Hospital's first pharmacist to receive Healthcare Award

Wes Fain headed department at Sutter Auburn Faith until his retirement in 1992
By: Gloria Young, Journal Staff Writer
-A +A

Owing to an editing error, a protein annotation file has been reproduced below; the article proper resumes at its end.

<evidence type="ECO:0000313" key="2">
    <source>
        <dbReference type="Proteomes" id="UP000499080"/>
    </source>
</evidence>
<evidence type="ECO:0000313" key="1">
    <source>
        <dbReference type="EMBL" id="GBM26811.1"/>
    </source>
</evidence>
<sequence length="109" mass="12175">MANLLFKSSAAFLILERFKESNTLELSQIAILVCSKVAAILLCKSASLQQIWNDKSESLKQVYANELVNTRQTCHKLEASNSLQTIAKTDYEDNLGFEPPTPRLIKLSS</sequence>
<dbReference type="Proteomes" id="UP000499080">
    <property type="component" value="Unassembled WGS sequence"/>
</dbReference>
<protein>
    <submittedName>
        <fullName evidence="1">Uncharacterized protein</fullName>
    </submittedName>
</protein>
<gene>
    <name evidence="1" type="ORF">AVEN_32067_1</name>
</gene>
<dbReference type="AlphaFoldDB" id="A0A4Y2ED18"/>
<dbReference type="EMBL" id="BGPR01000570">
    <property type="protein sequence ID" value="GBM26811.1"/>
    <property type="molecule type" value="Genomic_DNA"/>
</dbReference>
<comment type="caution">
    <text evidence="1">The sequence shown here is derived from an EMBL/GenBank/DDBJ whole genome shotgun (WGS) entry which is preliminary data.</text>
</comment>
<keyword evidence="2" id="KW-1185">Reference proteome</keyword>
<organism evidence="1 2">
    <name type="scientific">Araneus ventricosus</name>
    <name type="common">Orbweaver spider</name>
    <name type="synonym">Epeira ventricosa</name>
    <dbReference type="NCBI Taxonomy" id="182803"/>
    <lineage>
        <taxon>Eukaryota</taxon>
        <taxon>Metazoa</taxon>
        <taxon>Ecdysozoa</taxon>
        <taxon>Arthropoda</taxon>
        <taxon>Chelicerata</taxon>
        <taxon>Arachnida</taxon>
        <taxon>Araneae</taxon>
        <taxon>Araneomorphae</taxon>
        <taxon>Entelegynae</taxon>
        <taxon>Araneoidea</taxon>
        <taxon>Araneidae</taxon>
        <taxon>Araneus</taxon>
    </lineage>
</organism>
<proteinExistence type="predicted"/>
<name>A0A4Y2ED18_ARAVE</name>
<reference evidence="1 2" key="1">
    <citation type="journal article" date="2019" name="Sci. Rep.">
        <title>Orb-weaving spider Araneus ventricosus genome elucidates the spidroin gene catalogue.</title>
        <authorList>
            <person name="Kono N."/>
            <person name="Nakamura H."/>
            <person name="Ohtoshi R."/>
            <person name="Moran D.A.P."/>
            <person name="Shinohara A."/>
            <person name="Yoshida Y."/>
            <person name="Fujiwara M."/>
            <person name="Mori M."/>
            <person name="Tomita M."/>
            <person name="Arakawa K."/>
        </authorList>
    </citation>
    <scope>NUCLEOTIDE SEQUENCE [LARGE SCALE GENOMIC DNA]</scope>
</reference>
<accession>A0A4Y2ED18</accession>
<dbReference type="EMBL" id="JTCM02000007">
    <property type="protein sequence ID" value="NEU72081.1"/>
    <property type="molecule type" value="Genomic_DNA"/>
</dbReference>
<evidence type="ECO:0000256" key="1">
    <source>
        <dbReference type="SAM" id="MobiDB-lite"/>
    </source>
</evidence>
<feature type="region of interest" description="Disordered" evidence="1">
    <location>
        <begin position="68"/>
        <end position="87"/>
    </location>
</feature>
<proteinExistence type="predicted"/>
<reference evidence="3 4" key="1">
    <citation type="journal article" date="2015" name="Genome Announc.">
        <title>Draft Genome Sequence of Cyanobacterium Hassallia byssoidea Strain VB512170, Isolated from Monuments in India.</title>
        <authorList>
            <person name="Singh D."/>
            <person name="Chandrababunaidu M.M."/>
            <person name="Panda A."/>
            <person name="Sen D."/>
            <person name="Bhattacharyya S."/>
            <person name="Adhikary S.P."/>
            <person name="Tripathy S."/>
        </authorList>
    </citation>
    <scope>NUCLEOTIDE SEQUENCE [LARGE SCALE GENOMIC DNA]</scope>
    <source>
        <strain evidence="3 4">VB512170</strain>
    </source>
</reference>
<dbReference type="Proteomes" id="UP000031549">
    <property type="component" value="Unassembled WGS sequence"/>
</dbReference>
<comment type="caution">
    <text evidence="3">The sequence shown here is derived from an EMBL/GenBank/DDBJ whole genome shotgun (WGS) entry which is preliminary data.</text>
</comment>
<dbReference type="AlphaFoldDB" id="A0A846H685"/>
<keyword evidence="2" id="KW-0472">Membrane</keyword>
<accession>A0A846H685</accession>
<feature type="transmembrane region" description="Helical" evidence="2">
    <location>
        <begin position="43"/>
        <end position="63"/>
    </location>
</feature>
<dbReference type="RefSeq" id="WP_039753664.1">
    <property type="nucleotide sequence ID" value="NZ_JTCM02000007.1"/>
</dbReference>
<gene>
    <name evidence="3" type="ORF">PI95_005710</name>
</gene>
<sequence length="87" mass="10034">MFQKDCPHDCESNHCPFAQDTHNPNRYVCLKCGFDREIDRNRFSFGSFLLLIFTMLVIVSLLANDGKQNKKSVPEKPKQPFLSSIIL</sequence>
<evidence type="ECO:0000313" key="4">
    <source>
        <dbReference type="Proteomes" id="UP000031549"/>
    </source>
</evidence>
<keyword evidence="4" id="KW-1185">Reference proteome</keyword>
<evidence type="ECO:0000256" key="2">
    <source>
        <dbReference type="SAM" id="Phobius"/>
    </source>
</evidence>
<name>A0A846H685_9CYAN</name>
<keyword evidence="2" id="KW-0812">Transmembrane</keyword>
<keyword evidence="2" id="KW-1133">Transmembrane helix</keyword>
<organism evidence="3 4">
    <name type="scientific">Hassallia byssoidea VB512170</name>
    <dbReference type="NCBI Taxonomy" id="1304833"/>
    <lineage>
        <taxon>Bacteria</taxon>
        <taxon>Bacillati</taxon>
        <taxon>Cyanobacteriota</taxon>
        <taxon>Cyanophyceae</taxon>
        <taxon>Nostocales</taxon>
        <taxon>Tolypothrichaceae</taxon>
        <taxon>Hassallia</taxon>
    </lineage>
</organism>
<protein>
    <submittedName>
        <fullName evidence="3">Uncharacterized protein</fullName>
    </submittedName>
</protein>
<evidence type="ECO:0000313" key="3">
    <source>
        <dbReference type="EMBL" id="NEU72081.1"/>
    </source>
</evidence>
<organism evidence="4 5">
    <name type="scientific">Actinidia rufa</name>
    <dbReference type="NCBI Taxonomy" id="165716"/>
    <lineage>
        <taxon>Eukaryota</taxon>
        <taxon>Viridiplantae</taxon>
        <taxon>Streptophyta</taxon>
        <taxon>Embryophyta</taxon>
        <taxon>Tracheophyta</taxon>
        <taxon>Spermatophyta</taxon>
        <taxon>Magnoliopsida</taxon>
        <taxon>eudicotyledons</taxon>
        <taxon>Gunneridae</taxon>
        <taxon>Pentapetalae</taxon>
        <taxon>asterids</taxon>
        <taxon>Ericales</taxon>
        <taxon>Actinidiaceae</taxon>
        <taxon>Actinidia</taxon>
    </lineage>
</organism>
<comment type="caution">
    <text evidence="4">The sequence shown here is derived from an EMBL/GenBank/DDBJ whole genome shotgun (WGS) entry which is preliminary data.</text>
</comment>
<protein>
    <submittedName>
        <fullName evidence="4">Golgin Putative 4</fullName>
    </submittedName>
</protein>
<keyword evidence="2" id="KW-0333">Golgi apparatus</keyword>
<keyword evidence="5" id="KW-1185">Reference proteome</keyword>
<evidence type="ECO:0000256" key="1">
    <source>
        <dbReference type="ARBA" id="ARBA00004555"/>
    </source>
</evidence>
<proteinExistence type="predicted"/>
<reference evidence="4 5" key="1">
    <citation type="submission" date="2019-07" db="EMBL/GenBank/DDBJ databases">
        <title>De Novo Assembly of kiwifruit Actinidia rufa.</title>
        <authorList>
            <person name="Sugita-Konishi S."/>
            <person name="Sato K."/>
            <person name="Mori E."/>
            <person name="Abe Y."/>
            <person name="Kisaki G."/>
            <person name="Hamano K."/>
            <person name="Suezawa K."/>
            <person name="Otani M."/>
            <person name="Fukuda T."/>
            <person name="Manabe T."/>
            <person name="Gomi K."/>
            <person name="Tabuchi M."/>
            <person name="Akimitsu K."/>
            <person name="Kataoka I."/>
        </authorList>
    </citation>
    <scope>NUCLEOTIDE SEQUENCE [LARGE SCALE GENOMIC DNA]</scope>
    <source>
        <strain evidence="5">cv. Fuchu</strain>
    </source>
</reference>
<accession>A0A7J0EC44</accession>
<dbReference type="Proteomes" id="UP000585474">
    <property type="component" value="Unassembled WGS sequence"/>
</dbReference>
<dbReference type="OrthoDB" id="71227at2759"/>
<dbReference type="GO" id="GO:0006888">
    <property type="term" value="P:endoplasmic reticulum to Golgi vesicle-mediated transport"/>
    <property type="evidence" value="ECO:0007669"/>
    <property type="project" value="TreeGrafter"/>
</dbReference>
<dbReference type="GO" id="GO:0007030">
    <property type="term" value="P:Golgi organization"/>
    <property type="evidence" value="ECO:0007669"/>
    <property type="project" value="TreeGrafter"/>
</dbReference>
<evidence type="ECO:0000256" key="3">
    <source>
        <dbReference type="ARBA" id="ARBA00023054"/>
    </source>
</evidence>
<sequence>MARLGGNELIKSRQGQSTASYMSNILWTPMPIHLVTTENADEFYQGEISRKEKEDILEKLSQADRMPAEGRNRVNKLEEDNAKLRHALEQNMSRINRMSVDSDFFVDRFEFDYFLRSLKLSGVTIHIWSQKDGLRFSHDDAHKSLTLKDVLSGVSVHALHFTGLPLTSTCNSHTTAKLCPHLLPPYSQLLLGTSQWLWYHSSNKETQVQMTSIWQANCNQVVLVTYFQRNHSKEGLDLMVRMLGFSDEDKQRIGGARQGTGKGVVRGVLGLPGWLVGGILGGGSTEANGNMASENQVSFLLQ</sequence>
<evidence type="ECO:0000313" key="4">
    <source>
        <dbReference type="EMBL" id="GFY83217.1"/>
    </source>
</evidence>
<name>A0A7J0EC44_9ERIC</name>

When what was then known as Auburn Faith Community Hospital opened in the 1960s, pharmacist Wes Fain established and nurtured its pharmacy. By the time he retired in 1992, he was supervising a branch with 23 employees. For his dedication and contribution to the hospital’s success, Fain is this year’s recipient of the Healthcare Award, which Sutter Auburn Faith will present to him Friday at the State of the Community Dinner at the Gold Country Fairgrounds. Pharmacy was not Fain’s initial career choice. In fact, sports were his passion through high school and college. “I was always interested in medicine, but I was a jock and planned to be a coach and a teacher,” he said. He was born in Idaho, grew up in Windsor, Calif., and moved to Auburn while still a teen. He played football, basketball and baseball in high school, then went on to pitch for championship baseball teams at Sierra College and Sacramento State. As an adult, he was a tennis player, competing in tournaments as far away as the Bay Area and Reno. Inspired by a good friend who was a pharmacist, Fain took his pharmacy training at the University of Utah in Salt Lake City. When he returned to Auburn in 1963, he started his practice at Martin’s Drug Store in Downtown, in the building that now houses Mickey’s Boots. That was where a group of doctors from the Auburn Clinic approached him about setting up the pharmacy in the new hospital. Initially, he kept his “day job,” working part time at the hospital, which started with 50 beds. From the beginning he enjoyed being part of the hospital. “At a retail level we call it ‘count and pour,’” he said. “You’re either counting pills or pouring liquids. At the hospital, you’re actually talking to the doctors and healthcare professionals (about medications) so you use your skills more.” After six years, in 1972, the hospital expanded to 100 beds and Fain switched to full time. He also brought on a second pharmacist, Mike Rossitto. When the expansion reached 150 beds, he hired two more pharmacists — Jerry Berry and Dave Long. Over the 25 years that Fain led the pharmacy, he introduced new standards in safety, implemented the first computer system, initiated advances in IV therapies and worked to keep the hospital’s pharmacy on the forefront of medicine, according to his official bio. Fain recalls those days fondly. “I really enjoyed the camaraderie in a hospital like that,” he said. “ We knew the nurses, laboratory people, radiology people. It was a close-knit group. Everybody knew everybody. The nursing staff was wonderful, under the leadership of Joyce Bacci. She was wonderful.” But there could be challenges, too. One day in the early 1970s as he sat at his desk doing paperwork, he found himself face to face with a robber. “I smelled tobacco and a gun was pressed to my temple,” Fain said. “We knew this could happen, because it had been happening in the Sacramento area. So I had told my staff, if it happens just give them what they want and get them out.” Luckily no one was injured in the incident. Later the man who had held the gun was prosecuted and sent to prison. A second person involved in the crime remained unidentified, Fain said. The robbery resulted in security enhancements throughout the hospital, he said. But it was not all work for Fain, who pursued many activities in his free time, among them learning to fly an airplane. He and his twin brother, Les, even owned a plane. “I was called the flying pharmacist for a while,” he said. That’s because when other pharmacists in the region needed coverage for vacations or other absences, he’d fly there to fill in — Placerville, Marysville and even once to Garberville. He and his wife, Ann Shanley Fain — a third-generation Auburn resident and longtime kindergarten teacher — also enjoyed backpacking. “We went (backpacking in) New Zealand, Australia and Tasmania,” he said. These days, the couple lives near the American River Canyon and their four daughters are grown. “We both enjoy reasonable health and we hike in the canyon every day because we live right by the Stagecoach trail,” he said. The trail has special meaning for Ann Fain. During the Gold Rush days, her great-grandfather, Michael Orr took tolls on the bridge at the bottom of the trail near the confluence. “The abutment is still there, but the bridge is gone,” Fain said. Fain is being recognized as this year’s State of the Community Healthcare recipient in honor of his dedication and commitment to Auburn Faith Community Hospital, Chief Administrative Officer Mitch Hanna said in an e-mail. “Wes had interned in a hospital while at the University of Utah, therefore the founding physicians asked him to set up the new pharmacy department from scratch and run the new hospital’s pharmacy,” Hanna said. “Wes worked two jobs in order to ensure that Auburn Faith was successful. Thanks to his commitment and that of others who were instrumental in the early years of the hospital’s operations, Sutter Auburn Faith Hospital has grown to the fine hospital that it is today!” Fain is very modest about being chosen for the award. “I’m just amazed because there are so many people much more deserving than I am,” he said. “I just went to work out there every day and did my job.” Reach Gloria Young at ---------- Five facts about Wes Fain 1. He has a twin brother 2. He used to be a pilot and owned a plane 3. He and his wife, Ann, have traveled all over the United States — including Alaska — in their motorhome 4. He loves music and is a strong supporter of the Auburn Symphony and the Auburn Community Concert program 5. He was a pitcher for the Auburn Cubs baseball team in the 1950s State of the Community dinner: When: 5:30 p.m. Friday, April 15 Where: Sierra Building, Gold Country Fairgrounds, Auburn Cost: $37.50 Reservations: Call the Auburn Chamber of Commerce at (530) 885-5616 ext. 223